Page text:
Italy's Greatest Playmakers
No.1 Gianni Rivera
No.2 Sandro Mazzola
An Inter legend in the 1960s & 70s, Mazzola's technical skills meant he could play in a variety of creative central midfield roles, whilst his pace also saw him occasionally play out wide, as a box to box midfielder, or even as a forward.
A fine passer, Mazzola but he also had a great goalscoring rate, his ability to surge forward with the ball, or time his runs into the box, meant he had a great goalscoring rate for a midfielder, and he even top the Serie A scoring charts in 1965 when he won the Caponcanniere.
At the same time as Mazzola was strutting his stuff at the San Siri for Inter, city rivals Milan had their own playmaking golden boy, Gianni Rivera. Having two renowned playmakers available to the Azzurri led to its own problems, and at the 1970 World Cup, manager Ferruccio Valcareggi ended up adopting a system called "Staffetta" to accommodate both - starting Mazzola in the first half and then replacing him with Rivera in the second half!
No.3 Francesco Totti
Another playmaker with a fine goal scoring record and great leadership qualities to go with his fine technical abilities. One club men Great passing saw him deployed as an advanced midfield playmaker.
Signature move - back heels, chipped goals
Ultra confident Had a bit of everything- great footwork, confident enough to try outrageous moments of skill. Scored great goals, especially chips, fiery character so wasn't scared to get stuck in and was a great leader for the club What we loved is that he stayed with Roma. Some say he lacked a bit of pace In 1998, aged only 22, Totti became Roma's captain, taking over the armband from Aldair and becoming the youngest Serie A club captain.
No.4 Roberto Mancini
What made Roberto Mancini a bit different to many other playmakers of wasn't his technical ability or creativity but his leadership. Whilst many numbers 10s were content to let their feet do their talking, Mancini was more than happy to lead his team both from the front and vocally. Having broke into Bologna's first team as a seventeen year old, Mancini would soon be making a move across to Sampdoria, the club he would become synonymous with for fifteen years, until a late swan song with Lazio. His time at Sampdoria would see them rise from Serie A new boys to Scudetto winners, and come agonisingly close to becoming European champions. Mancini's creativity and leadership would be a huge part of this success. On the pitch, he could play as a second striker, a classic number 10, or an attacking midfielder. He forged a brilliant partnership with Gianluca Vialli, a striker more than willing to run all day, and Mancini would find him with a great pass or link up play. Mancini was skilful and would weigh in with his fair number of goals for a support striker, often in important games. Off the pitch, Mancini also had a huge influence, one of the famous seven dwarves of the club, it was often said he was like a son to Samp president Paolo Mantovani and was thought of that highly that he even had an influence on transfers and coach appointments as his time at the club progressed. He would be seen bellowing out instructions on the pitch, or constantly badgering referees, and half-time team talks would often be taken by Mancini rather than a coach. Whilst the late 1980s and 90s would see the emergence of Roberto Baggio, Zola and del Piero. Looked ridiculously cool in that iconic Samp top as well. One look at his video collection of goals will show you how good he was at volleys... https://youtu.be/K3ecH7eAXuI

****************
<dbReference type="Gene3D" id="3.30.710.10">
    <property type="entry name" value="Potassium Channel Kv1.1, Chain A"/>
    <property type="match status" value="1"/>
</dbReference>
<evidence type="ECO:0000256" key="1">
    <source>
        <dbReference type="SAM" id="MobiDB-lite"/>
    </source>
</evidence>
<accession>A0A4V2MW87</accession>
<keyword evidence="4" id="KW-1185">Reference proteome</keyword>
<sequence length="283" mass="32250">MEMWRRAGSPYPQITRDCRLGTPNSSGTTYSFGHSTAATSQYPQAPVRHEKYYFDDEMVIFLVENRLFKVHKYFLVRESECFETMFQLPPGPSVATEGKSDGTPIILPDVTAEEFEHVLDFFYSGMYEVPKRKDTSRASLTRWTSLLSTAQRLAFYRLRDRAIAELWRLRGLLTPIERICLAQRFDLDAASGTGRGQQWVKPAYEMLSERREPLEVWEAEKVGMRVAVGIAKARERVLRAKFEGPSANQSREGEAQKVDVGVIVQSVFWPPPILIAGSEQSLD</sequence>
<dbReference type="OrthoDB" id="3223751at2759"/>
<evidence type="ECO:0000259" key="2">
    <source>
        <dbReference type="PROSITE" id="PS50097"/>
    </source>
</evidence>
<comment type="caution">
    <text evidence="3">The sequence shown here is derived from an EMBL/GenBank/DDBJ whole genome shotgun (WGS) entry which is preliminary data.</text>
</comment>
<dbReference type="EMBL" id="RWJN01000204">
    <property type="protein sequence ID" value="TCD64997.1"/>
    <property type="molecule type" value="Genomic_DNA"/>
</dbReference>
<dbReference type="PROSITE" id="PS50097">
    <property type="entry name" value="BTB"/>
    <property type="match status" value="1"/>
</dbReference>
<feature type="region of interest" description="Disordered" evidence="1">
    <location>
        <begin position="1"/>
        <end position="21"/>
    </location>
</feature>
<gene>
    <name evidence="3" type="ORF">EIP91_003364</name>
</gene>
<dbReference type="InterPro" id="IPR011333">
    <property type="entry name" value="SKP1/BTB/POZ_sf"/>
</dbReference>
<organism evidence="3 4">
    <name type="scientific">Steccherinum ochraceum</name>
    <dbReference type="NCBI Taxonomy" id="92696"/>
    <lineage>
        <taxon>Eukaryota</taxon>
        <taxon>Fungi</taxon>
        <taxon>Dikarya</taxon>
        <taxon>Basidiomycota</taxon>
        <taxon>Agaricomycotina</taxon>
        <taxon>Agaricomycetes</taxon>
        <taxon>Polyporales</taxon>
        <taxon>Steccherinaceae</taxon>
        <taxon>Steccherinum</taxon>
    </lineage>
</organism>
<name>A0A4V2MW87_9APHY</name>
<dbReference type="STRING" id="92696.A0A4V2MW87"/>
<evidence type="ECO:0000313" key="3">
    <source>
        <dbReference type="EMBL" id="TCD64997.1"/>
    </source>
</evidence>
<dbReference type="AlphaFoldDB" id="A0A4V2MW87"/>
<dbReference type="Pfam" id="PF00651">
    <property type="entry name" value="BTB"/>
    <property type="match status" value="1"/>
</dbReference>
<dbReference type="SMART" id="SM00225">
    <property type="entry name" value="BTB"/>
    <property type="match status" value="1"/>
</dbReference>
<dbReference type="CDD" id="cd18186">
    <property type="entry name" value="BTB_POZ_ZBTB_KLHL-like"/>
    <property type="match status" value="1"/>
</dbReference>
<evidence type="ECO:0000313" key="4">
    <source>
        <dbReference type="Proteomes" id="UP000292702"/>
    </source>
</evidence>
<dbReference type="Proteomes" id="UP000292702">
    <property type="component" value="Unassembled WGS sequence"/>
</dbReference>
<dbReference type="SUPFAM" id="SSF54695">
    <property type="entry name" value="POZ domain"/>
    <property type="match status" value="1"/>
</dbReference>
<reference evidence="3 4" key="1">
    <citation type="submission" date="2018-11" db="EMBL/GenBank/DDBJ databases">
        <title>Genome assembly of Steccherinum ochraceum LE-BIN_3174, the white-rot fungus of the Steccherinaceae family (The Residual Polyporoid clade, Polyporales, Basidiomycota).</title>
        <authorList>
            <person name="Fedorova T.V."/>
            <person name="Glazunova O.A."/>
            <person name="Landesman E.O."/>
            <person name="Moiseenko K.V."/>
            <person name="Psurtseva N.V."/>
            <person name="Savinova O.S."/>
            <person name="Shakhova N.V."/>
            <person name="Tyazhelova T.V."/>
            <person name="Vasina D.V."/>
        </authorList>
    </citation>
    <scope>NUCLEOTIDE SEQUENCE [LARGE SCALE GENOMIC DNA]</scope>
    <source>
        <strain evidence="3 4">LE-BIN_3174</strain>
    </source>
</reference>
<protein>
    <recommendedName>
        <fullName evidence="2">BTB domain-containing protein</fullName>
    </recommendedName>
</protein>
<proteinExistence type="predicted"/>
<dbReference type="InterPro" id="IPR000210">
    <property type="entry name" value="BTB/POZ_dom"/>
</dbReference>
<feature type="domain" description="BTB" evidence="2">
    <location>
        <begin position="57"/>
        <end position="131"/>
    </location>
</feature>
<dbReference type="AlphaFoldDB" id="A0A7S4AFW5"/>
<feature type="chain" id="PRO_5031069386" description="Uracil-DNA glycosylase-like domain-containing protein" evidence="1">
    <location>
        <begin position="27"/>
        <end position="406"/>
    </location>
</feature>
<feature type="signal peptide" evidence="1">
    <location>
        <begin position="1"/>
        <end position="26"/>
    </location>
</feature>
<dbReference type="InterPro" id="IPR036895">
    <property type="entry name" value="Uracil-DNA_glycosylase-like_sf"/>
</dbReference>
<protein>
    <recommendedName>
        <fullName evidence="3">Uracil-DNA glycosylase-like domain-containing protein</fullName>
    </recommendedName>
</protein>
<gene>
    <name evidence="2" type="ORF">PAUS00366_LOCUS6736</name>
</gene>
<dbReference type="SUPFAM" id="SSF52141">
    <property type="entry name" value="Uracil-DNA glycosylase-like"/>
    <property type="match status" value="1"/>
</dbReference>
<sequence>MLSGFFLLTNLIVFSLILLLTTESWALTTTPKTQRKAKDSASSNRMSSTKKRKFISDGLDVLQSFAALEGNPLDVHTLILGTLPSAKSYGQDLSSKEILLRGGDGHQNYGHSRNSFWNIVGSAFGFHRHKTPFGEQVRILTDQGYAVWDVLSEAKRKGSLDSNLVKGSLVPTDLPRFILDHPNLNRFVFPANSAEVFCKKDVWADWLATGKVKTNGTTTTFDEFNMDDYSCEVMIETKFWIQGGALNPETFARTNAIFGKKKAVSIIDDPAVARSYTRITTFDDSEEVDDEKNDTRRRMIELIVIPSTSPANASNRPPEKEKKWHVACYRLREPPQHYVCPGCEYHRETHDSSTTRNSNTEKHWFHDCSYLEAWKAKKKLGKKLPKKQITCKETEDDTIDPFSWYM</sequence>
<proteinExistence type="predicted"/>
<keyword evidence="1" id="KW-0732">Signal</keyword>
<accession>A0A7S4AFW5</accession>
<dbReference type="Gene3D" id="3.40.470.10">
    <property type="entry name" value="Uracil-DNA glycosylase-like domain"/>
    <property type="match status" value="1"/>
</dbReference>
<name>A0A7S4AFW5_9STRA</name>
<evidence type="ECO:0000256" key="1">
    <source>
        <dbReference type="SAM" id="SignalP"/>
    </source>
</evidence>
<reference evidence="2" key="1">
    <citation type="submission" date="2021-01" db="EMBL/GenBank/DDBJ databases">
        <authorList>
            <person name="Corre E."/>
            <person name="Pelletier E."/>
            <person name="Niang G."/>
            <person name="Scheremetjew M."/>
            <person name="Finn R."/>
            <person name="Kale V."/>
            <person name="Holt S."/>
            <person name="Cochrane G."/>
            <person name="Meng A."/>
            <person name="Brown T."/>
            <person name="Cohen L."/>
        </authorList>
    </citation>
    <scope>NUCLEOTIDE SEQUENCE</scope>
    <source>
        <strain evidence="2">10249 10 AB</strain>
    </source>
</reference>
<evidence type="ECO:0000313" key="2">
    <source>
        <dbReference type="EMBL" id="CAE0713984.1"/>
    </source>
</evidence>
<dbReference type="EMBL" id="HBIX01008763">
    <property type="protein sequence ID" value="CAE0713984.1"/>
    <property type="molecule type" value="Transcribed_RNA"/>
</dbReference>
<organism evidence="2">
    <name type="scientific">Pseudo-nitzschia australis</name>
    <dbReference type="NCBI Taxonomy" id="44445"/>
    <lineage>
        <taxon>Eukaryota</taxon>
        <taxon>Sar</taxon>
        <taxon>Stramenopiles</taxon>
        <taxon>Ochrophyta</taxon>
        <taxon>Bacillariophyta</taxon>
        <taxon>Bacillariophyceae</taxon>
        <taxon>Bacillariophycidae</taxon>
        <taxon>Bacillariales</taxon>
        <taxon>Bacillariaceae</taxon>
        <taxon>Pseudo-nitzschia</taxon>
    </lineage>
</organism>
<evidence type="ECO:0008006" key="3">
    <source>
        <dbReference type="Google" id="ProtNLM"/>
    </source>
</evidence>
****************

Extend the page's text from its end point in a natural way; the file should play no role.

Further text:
No.5 Alessandro Del Piero
A legend for Juventus, having signed for the Turin giants as an 18 year old and then amassing a club record 705 appearances for the club, and scoring 290 goals.
During his 19 years with the Old Lady he would play in a variety of creative positions, often as a support striker, sometimes an attacking midfielder, out wide on the left, or even as an out-and-out striker. Whichever position Del Piero played he was capable of moments of magic. He was a fine dribbler, whilst his combination play, particularly in tight spaces, was extremely good. Whilst his vision and technique would provide many assists for teammates, Del Piero also had a great goal scoring rate, and was renowned for scoring spectacular goals, with a great reputation from set pieces. Really hard working too, chasing down defenders and pressing.
No.6 Gianfranco Zola
Fantastic little playmaker, and one of those footballers who seemed to be widely loved by many fans across the game, not just those of the clubs he played for. Zola rose to prominence in the early 90s at Napoli, having been purchased from the Sardinian club, Torres. Diego Maradona was obviously the resident number 10 at Napoli at that time, but Zola started to make a name for himself as his understudy with some great cameo performances. Training with Maradona would prove to have a huge effect on Zola, as he built up a friendship with him and analysed his techniques, particularly from dead-ball situations.